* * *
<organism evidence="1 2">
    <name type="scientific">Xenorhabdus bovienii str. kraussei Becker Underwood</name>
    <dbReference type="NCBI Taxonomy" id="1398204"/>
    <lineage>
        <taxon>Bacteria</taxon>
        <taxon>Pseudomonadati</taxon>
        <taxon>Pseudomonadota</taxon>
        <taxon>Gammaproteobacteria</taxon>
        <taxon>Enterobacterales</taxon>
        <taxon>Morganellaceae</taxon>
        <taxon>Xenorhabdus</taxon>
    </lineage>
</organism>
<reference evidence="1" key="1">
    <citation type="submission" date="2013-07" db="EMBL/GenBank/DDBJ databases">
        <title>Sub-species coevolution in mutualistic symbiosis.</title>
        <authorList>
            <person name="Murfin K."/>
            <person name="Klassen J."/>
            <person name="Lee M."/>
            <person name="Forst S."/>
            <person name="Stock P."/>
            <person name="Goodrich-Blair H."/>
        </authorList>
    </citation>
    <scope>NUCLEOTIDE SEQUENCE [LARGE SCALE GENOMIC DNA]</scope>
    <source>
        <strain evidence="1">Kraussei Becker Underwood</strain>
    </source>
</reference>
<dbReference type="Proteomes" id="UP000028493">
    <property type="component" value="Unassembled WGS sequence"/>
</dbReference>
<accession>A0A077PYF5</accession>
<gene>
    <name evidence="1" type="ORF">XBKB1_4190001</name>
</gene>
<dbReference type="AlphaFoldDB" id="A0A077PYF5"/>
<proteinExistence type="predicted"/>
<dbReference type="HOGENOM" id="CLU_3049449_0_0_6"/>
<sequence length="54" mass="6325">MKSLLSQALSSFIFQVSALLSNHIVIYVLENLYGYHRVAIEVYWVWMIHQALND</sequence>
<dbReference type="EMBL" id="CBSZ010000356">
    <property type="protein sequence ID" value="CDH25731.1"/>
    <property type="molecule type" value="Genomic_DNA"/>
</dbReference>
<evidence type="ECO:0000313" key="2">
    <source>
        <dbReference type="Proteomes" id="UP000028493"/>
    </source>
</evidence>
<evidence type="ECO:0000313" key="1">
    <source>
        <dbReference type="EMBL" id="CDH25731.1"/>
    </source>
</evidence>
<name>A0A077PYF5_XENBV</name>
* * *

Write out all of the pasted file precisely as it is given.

<organism evidence="1 2">
    <name type="scientific">Xenorhabdus bovienii str. kraussei Becker Underwood</name>
    <dbReference type="NCBI Taxonomy" id="1398204"/>
    <lineage>
        <taxon>Bacteria</taxon>
        <taxon>Pseudomonadati</taxon>
        <taxon>Pseudomonadota</taxon>
        <taxon>Gammaproteobacteria</taxon>
        <taxon>Enterobacterales</taxon>
        <taxon>Morganellaceae</taxon>
        <taxon>Xenorhabdus</taxon>
    </lineage>
</organism>
<reference evidence="1" key="1">
    <citation type="submission" date="2013-07" db="EMBL/GenBank/DDBJ databases">
        <title>Sub-species coevolution in mutualistic symbiosis.</title>
        <authorList>
            <person name="Murfin K."/>
            <person name="Klassen J."/>
            <person name="Lee M."/>
            <person name="Forst S."/>
            <person name="Stock P."/>
            <person name="Goodrich-Blair H."/>
        </authorList>
    </citation>
    <scope>NUCLEOTIDE SEQUENCE [LARGE SCALE GENOMIC DNA]</scope>
    <source>
        <strain evidence="1">Kraussei Becker Underwood</strain>
    </source>
</reference>
<dbReference type="Proteomes" id="UP000028493">
    <property type="component" value="Unassembled WGS sequence"/>
</dbReference>
<accession>A0A077PYF5</accession>
<gene>
    <name evidence="1" type="ORF">XBKB1_4190001</name>
</gene>
<dbReference type="AlphaFoldDB" id="A0A077PYF5"/>
<proteinExistence type="predicted"/>
<dbReference type="HOGENOM" id="CLU_3049449_0_0_6"/>
<sequence length="54" mass="6325">MKSLLSQALSSFIFQVSALLSNHIVIYVLENLYGYHRVAIEVYWVWMIHQALND</sequence>
<dbReference type="EMBL" id="CBSZ010000356">
    <property type="protein sequence ID" value="CDH25731.1"/>
    <property type="molecule type" value="Genomic_DNA"/>
</dbReference>
<evidence type="ECO:0000313" key="2">
    <source>
        <dbReference type="Proteomes" id="UP000028493"/>
    </source>
</evidence>
<evidence type="ECO:0000313" key="1">
    <source>
        <dbReference type="EMBL" id="CDH25731.1"/>
    </source>
</evidence>
<name>A0A077PYF5_XENBV</name>